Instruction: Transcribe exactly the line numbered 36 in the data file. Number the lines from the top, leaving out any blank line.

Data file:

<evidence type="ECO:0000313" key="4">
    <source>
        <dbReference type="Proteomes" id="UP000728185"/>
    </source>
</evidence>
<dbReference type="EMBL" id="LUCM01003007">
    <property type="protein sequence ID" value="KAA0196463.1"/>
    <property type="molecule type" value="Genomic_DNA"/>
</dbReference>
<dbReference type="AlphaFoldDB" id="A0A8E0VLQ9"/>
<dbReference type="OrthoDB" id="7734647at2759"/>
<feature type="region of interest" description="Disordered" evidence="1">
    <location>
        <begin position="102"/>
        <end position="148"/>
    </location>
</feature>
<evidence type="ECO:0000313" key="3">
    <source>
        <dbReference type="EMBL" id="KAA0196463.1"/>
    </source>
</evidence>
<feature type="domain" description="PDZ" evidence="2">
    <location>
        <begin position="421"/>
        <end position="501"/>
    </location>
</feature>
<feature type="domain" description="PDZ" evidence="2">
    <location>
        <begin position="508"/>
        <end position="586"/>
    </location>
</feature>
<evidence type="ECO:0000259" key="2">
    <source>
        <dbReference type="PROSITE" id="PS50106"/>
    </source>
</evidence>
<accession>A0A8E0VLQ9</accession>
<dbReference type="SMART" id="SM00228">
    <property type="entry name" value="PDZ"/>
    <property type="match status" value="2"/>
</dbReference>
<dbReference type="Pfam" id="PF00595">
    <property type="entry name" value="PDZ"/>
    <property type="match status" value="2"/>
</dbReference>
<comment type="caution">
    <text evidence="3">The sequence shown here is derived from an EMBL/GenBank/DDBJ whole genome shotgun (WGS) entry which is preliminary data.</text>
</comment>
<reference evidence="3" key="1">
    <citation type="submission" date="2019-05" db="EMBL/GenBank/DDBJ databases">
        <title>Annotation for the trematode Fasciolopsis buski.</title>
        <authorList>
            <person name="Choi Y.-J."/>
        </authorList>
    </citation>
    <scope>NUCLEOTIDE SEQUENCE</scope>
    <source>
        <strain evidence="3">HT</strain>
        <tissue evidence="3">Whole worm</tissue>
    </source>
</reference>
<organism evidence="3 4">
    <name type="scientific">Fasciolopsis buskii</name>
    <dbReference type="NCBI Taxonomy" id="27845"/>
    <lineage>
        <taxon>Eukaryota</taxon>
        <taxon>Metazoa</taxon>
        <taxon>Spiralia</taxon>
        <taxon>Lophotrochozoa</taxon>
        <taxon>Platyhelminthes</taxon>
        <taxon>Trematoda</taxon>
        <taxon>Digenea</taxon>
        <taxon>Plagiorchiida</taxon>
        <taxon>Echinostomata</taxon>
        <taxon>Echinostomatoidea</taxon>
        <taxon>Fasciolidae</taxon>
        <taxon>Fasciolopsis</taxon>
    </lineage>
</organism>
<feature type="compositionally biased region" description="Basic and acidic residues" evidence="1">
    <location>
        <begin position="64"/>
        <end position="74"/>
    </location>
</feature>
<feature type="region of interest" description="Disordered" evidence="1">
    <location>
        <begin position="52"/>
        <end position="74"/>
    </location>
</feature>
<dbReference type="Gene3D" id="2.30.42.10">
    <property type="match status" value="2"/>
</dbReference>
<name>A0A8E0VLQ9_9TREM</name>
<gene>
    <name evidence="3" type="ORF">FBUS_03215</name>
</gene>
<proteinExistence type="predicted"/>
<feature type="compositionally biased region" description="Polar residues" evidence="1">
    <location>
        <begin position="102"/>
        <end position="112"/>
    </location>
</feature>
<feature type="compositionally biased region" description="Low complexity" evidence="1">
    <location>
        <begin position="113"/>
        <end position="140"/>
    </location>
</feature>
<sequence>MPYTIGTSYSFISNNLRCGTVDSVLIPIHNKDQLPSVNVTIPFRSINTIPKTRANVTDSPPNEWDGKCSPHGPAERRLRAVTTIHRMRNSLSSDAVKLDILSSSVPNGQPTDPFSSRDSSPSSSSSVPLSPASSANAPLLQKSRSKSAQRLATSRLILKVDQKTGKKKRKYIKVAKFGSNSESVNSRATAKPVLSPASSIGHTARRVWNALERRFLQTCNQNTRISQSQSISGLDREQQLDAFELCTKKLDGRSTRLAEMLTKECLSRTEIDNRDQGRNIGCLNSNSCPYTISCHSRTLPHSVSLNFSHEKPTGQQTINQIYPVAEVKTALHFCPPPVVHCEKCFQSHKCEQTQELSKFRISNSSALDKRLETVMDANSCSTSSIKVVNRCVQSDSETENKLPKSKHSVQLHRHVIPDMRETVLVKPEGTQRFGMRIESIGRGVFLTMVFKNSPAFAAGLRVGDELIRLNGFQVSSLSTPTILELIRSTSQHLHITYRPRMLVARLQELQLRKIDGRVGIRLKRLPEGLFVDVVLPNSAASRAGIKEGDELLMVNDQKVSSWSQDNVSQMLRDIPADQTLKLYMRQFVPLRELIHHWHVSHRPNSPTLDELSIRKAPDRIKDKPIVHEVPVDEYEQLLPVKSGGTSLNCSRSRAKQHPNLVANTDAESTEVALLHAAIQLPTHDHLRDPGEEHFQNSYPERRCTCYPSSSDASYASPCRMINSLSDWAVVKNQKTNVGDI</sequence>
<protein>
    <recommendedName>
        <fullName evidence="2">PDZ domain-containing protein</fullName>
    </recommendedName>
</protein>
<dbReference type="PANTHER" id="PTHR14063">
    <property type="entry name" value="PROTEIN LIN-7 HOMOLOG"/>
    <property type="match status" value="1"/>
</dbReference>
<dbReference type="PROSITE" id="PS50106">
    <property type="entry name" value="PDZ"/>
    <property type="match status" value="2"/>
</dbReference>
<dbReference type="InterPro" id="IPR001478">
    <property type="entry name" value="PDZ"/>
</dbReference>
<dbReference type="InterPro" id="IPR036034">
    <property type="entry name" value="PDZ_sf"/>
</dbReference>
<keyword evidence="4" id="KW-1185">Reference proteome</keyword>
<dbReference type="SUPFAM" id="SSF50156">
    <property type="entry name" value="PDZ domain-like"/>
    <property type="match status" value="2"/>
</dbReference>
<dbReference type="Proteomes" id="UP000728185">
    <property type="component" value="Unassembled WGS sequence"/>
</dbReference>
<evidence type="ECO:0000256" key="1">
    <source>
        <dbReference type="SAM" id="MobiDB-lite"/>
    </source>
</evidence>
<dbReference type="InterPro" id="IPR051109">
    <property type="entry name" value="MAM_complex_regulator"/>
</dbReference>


    <source>